World of makebelieve
Captivating tales come to life through wooden puppets at a temple in Singapore.
AT a temple on Pulau Ubin, Singapore, captivating tales come to life through wooden puppets.
Twenty years ago, two different things happened to two people that they never imagined would result in them becoming good friends today.
Doreen Tan quit her job as a shipping executive to be a traditional Chinese puppeteer.
At the same time, Ong Siew Fong’s house on Pulau Ubin was hit by a huge granite rock that fell from the sky after an explosion at a nearby quarry and she was inspired to build a temple around the fallen boulder.
Tan, 61, and Ong, 74, now meet twice a year at Ong’s Wei To Temple in a remote part of the island to celebrate the birth or reincarnation of Taoist deities.
No festivity at a temple is complete without a traditional Chinese theatre performance, so Tan and a few other puppeteers and musicians from the 15-member Ge Yi Ge Zai Xi troupe make the arduous trip from Singapore’s mainland to the temple to put up the show to entertain, not only the devotees but more importantly, the gods as well.
On this occasion, the devotees were celebrating the reincarnation of Ne Zha, the prodigious child deity who could walk and talk at birth, on the eighth day of the fourth lunar month, which fell on May 3.
The troupe’s performance was titled Hangzhou Revenge. It tells of a married man from Hangzhouwho falls in love with another woman on his journeys and marries her without either woman knowing about the other.
When it is time for him to go home, he abandons his second wife to prevent his first wife from finding out. The second wife hangs herself, and her ghost enlists the help of a traveller to kill the unfaithful husband and his colluding brother.
In the end, the ghost arranges the happy marriage between the traveller and the first wife.
Simple as the plot sounds, the show ran on for a few hours – almost as long as a Wagner opera.
Although devotees were sometimes too busy with prayers to pay attention to the performance, the atmosphere created by the puppets’ colourful costumes and graceful movements, accompanied by the lively singing in Hokkien and the music, made the spirits come alive.
Temple devotee Joseph Liew, 45, said traditional puppet shows such as this are made possible through the financial support of the temple’s worshippers.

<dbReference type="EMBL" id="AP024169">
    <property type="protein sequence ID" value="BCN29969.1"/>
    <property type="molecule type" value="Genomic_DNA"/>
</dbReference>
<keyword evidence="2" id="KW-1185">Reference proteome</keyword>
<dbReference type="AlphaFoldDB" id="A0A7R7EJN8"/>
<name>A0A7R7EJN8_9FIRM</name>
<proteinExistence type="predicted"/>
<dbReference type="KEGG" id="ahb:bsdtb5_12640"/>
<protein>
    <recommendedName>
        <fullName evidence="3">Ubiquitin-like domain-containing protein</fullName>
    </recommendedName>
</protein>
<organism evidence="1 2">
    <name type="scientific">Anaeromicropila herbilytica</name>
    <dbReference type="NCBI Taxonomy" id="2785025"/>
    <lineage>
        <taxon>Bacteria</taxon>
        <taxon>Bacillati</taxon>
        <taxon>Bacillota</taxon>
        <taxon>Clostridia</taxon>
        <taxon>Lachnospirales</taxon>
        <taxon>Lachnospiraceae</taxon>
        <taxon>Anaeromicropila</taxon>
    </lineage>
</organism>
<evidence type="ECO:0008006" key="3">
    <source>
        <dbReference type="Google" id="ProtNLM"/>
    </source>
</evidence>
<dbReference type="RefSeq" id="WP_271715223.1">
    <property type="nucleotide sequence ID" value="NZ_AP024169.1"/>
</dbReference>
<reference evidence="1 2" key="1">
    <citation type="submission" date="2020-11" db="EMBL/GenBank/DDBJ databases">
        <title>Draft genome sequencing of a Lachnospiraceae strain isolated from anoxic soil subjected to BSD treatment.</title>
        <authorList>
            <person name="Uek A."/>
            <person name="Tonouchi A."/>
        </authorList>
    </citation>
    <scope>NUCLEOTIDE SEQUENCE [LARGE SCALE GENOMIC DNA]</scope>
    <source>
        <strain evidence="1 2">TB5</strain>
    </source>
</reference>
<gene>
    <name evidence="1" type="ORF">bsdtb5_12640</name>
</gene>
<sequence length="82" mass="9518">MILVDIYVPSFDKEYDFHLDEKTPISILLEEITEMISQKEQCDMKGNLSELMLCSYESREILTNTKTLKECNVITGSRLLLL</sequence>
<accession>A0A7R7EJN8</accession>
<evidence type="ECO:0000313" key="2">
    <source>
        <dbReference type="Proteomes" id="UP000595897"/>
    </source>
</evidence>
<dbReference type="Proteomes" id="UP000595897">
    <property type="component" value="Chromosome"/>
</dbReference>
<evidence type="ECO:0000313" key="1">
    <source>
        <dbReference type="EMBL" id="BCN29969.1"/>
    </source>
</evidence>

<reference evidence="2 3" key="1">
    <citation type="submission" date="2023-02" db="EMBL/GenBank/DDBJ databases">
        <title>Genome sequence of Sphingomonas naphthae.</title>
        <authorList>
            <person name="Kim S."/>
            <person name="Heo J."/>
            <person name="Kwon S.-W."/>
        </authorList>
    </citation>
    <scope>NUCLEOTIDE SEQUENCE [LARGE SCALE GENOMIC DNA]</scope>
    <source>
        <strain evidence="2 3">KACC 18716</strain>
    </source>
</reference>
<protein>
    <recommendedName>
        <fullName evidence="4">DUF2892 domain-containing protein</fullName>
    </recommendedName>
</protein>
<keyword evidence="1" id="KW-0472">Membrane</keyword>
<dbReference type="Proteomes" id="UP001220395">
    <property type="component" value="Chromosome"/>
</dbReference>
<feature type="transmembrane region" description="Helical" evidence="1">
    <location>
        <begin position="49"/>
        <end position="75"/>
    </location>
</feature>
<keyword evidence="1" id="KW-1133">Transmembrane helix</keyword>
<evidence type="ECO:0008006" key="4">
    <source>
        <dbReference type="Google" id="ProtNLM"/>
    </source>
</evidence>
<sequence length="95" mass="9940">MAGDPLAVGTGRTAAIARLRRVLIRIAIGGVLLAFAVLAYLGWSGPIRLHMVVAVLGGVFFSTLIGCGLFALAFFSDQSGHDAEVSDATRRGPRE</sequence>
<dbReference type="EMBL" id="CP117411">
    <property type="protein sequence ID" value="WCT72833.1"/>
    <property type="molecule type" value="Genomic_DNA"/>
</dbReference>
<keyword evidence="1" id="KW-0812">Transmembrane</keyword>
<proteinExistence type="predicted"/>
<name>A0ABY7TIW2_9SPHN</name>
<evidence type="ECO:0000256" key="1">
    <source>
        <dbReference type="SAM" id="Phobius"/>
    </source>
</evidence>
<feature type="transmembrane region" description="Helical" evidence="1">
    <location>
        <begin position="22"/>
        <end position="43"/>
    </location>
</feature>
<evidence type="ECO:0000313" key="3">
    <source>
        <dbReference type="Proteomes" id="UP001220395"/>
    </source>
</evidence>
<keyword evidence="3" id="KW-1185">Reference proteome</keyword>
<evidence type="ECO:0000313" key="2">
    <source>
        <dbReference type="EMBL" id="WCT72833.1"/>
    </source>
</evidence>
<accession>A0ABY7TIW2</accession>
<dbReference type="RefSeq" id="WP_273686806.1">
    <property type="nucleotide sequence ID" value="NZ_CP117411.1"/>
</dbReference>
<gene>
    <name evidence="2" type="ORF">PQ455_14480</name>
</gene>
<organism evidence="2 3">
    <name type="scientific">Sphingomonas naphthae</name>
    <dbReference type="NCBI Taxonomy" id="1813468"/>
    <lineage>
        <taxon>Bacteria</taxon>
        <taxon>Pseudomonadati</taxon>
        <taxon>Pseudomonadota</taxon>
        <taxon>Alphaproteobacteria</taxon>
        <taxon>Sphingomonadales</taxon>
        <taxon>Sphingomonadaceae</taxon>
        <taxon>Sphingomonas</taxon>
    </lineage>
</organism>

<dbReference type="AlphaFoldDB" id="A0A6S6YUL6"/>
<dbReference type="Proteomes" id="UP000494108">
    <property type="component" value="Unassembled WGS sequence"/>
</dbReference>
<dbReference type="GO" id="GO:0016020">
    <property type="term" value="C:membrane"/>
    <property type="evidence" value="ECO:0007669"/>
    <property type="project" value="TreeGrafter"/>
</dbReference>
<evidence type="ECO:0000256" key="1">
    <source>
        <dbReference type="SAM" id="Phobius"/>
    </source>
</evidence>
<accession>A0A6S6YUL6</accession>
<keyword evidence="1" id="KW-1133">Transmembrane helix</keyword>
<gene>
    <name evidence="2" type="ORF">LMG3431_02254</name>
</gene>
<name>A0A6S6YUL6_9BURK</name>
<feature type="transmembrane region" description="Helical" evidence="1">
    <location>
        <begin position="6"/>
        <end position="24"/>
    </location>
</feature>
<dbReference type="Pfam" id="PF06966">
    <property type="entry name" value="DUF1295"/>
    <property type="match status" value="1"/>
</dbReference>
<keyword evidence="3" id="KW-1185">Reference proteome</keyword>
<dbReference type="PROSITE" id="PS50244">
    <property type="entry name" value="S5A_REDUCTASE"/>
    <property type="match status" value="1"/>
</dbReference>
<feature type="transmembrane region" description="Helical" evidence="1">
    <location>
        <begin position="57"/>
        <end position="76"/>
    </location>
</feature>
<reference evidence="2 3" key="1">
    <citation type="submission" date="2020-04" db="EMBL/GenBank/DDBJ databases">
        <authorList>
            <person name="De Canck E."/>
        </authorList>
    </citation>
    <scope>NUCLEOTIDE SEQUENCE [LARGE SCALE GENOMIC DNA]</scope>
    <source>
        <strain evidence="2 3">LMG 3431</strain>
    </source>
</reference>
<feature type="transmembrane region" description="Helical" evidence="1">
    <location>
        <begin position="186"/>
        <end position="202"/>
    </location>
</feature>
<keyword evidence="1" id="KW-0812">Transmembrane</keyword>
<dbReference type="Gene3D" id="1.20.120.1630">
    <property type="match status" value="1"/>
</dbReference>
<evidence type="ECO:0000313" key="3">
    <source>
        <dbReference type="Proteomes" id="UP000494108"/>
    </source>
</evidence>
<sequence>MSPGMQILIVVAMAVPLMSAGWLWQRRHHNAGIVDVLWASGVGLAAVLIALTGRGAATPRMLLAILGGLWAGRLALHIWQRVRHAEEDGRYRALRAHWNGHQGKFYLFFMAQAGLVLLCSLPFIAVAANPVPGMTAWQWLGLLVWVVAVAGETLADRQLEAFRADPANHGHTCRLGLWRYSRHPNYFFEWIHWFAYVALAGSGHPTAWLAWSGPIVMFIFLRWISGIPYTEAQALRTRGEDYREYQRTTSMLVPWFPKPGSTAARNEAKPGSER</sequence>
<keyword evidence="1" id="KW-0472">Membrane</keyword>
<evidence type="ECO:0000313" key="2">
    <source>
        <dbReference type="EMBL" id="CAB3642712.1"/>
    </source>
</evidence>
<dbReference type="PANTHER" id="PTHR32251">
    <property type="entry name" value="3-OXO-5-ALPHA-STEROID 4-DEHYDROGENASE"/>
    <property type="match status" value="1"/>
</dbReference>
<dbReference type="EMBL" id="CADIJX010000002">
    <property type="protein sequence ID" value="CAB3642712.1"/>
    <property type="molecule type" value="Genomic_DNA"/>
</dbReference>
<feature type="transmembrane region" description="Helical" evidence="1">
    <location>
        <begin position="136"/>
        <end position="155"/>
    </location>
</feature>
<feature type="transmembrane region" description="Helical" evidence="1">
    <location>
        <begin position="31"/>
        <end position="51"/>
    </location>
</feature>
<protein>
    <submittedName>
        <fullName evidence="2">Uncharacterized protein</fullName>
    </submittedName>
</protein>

Liew, who directs a construction company and visits the temple a few times a month, added: “It is a good place to meditate – there’s no traffic and it’s quiet.
“The temple has a kampung atmosphere and a spiritual presence that is hard to explain.”
Meanwhile, Tan said the challenge was performing in the proximity of giant candles and burning incense. This makes singing difficult as performers need to inhale large amounts of air to continuously project the undulating voices typical of Chinese opera singing.
The puppets, which are dressed in exquisite robes, are made of wood that comes from Zhangzhou in Fujian province in China, a country where puppetry dates back to a few thousand years.
About five years ago, the puppets cost S$100 (RM311) apiece, but now each puppet is about S$300 (RM933), said Tan.
Troupe member Tan Poh Hong, 63, said she got interested in Chinese opera and puppetry as a “curious and playful” 10-year-old.
The pay was low but food and lodging were provided, and she loved the way of life, she said.
“We had freedom, the boss was caring and taught us the trade. We were like family and went everywhere together,” she added. – The Straits Times/Asia News Network
Tan Poh Hong arranging puppets in a row, as well as untangling the strings connected to their arm and leg joints before the start of a performance. — ANN
Electrician Lee Kian Hwa filing down the newly replaced front plate of a banhu, a musical instrument similar to an erhu. The process is done by trial and error, with alternating bouts of filing and playing to get the desired sound.